Joaquim Magalhães – Arc Power

Cedrick Lemarie – Epilson Solar

Miguel Sottomayor – AMER

Ana Dionência Munguambe – Energypedia

At the beginning of the panel discussion, the moderator gave a brief introduction of the definition of productive use of energy (PUE). PUE is today a concept involved in the energy process world, by industry leaders, financiers and civil society organisations and many others. But what is the real meaning of UPE? Unfortunately there is no clear industry definition of what is productive and what is not productive.

The conventional definition of PUE assumes that there are no technologies suitable for domestic, community, health, education or consumptive use. In short, PUE is a technology used in agriculture, industry and commerce to generate income, goods and services. But, if income generation is a primary objective of PUE, new data emerging in the sector suggests that many other technologies should qualify.

Lighting, which we can simply define as access to electricity can be used in income generation. Current data supporting this hypothesis, such as the recently retired 2018, Paul in Opportunity from Gugla, states that access to electricity has already enabled an increase in income between USD 35 per month, an income increase for a third of their SHS customers. In that sense, is a light bulb that allows a stall to stay open for a long time considered productive use of energy? And is the fan that is used to provide comfort in that stall also productive use of energy? What about an improved cooker? What about an oven? These were the questions posed to the participants of Round Table 1 by the moderator with the intention of coming up with a definition for PUE.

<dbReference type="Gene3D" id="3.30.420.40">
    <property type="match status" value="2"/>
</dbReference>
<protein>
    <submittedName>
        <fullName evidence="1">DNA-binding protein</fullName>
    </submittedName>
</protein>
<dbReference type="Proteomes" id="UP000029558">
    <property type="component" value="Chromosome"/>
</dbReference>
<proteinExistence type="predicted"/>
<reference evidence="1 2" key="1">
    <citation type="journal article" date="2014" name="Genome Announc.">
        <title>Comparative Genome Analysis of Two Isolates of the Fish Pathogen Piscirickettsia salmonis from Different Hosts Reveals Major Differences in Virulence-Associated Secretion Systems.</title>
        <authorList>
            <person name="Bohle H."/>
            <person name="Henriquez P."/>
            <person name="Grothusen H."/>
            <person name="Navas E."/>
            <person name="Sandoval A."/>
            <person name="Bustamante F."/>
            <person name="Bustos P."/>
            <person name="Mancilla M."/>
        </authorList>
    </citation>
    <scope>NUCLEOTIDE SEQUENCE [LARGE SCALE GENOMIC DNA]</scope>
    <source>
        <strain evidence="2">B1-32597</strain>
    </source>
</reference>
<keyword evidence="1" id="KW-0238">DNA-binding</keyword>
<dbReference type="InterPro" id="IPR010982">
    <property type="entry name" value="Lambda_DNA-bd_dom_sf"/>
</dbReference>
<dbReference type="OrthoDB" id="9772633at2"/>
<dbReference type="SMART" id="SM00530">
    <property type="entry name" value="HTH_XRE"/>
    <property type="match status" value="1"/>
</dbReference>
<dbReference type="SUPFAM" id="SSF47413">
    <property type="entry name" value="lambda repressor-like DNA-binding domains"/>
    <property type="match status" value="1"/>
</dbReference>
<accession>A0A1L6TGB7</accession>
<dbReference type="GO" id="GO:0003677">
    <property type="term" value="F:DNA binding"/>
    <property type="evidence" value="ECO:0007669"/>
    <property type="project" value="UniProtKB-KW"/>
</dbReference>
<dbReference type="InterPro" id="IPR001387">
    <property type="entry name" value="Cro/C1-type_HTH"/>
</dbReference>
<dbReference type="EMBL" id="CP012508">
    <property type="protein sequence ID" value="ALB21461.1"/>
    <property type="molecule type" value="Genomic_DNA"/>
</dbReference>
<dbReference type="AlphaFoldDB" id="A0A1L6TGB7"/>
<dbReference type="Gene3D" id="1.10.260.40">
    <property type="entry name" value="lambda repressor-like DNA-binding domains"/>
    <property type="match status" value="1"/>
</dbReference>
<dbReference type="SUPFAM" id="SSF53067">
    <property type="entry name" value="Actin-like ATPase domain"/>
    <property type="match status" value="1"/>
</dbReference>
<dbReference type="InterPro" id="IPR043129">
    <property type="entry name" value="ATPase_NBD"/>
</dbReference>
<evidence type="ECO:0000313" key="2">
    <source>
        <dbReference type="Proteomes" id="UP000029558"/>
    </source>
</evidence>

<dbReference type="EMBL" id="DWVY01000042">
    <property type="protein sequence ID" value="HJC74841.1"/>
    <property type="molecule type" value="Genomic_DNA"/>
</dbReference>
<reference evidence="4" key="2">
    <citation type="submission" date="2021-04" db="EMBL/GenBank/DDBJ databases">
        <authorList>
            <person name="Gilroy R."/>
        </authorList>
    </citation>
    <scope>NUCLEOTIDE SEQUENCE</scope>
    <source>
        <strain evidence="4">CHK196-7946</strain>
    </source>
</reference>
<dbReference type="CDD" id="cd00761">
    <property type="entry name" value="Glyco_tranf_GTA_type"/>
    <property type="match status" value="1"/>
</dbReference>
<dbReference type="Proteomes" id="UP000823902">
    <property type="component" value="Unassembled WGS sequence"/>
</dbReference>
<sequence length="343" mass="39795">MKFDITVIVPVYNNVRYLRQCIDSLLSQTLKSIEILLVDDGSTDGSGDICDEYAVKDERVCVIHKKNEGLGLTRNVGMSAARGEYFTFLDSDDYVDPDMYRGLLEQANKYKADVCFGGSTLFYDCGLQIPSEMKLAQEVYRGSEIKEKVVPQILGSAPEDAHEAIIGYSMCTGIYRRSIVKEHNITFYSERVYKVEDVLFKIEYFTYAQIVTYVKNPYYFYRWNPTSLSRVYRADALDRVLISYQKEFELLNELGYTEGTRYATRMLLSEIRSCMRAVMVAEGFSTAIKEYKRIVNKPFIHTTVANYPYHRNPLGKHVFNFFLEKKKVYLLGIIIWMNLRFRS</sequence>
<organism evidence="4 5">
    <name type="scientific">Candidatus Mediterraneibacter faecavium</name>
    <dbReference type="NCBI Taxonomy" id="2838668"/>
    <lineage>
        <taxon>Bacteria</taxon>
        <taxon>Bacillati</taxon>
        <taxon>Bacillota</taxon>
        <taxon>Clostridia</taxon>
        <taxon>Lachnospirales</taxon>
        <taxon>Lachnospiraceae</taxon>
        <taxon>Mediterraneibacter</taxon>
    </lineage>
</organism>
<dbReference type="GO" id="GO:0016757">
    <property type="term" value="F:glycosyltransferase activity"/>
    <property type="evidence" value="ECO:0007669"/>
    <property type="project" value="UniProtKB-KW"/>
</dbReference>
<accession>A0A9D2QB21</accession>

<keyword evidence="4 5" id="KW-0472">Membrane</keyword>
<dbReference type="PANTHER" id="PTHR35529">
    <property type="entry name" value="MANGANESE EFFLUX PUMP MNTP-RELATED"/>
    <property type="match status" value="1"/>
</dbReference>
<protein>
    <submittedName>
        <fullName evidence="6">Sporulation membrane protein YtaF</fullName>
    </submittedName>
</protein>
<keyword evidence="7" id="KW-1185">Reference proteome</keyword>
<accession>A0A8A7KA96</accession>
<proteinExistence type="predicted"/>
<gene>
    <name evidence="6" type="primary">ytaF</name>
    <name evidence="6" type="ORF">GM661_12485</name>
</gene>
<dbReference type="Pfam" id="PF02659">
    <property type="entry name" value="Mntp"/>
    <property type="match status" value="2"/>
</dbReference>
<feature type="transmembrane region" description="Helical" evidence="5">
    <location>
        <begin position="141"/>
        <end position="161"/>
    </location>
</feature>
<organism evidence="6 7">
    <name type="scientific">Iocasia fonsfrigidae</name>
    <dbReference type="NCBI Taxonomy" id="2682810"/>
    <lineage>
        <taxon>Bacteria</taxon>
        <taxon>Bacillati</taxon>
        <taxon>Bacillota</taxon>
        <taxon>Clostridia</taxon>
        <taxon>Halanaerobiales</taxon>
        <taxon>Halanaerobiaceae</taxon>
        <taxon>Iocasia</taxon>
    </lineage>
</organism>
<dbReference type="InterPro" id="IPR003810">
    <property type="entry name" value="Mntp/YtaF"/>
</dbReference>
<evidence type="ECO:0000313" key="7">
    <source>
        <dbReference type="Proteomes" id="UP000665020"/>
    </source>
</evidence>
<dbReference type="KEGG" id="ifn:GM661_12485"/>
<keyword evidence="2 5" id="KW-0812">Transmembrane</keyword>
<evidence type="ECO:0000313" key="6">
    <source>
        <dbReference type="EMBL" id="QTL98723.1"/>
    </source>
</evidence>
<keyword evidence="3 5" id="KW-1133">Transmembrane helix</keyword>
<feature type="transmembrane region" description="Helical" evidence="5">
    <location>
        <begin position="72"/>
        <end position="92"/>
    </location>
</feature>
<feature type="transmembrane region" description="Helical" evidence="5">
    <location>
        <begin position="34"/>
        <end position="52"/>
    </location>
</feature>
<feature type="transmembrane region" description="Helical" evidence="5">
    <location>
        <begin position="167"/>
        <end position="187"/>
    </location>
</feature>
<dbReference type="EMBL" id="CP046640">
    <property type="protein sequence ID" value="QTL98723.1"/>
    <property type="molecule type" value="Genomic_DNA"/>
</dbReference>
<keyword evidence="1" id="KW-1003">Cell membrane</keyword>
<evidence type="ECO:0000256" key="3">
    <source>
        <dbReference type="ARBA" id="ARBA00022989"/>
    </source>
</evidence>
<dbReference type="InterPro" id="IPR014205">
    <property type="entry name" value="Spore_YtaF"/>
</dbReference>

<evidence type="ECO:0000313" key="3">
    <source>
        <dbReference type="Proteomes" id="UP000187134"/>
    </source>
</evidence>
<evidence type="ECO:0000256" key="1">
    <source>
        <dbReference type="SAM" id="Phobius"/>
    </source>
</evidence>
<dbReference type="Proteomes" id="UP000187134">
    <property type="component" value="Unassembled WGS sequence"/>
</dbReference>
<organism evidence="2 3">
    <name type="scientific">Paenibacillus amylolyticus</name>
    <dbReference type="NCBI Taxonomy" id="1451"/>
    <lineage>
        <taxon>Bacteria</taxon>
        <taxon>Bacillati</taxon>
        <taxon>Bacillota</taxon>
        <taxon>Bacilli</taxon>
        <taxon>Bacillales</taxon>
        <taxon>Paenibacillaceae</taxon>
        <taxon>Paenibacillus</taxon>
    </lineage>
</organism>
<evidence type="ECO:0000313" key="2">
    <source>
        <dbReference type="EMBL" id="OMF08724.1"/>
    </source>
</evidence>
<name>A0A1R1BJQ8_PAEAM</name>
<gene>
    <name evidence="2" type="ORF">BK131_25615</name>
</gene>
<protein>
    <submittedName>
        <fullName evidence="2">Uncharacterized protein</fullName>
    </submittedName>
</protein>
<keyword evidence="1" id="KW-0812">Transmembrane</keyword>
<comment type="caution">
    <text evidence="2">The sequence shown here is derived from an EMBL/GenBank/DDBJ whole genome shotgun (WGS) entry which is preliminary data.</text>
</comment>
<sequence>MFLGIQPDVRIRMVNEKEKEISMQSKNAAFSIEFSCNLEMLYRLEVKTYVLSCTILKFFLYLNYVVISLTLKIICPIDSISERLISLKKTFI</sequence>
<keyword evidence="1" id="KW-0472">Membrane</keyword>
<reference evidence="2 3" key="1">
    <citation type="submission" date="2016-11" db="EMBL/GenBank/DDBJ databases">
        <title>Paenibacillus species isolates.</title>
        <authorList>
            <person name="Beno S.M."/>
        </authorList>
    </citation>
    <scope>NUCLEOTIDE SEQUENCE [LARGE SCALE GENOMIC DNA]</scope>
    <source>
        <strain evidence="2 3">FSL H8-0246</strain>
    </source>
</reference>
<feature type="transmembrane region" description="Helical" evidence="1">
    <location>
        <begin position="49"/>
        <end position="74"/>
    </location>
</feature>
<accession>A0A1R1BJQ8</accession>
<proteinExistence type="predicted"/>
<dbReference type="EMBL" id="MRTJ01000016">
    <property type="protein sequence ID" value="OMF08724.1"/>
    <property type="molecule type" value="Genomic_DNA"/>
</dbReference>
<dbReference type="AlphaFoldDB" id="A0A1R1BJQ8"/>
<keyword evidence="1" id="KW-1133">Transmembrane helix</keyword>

An initial comment was that we must know the limit between self consumption (own consumption) and PUE, only then we can properly define what it is. We must keep in mind that PUE has the purpose of generating income/profit, and self consumption does not. For example: a light bulb that is lit in a family home would be considered self consumption, but a light bulb in a stall, generates income, therefore it is PUE. Under this argument, any form of energy that is used to generate income would be considered PUE.

There was also the opposing argument that one should not separate PUE from self consumption, as both concepts end up flowing into the same goal. This argument rose the following questions: is it possible to determine the minimum category or power for a system to be considered PUE? Would a single consumer who uses a PV system at an industrial level be considered PUE or self consumption?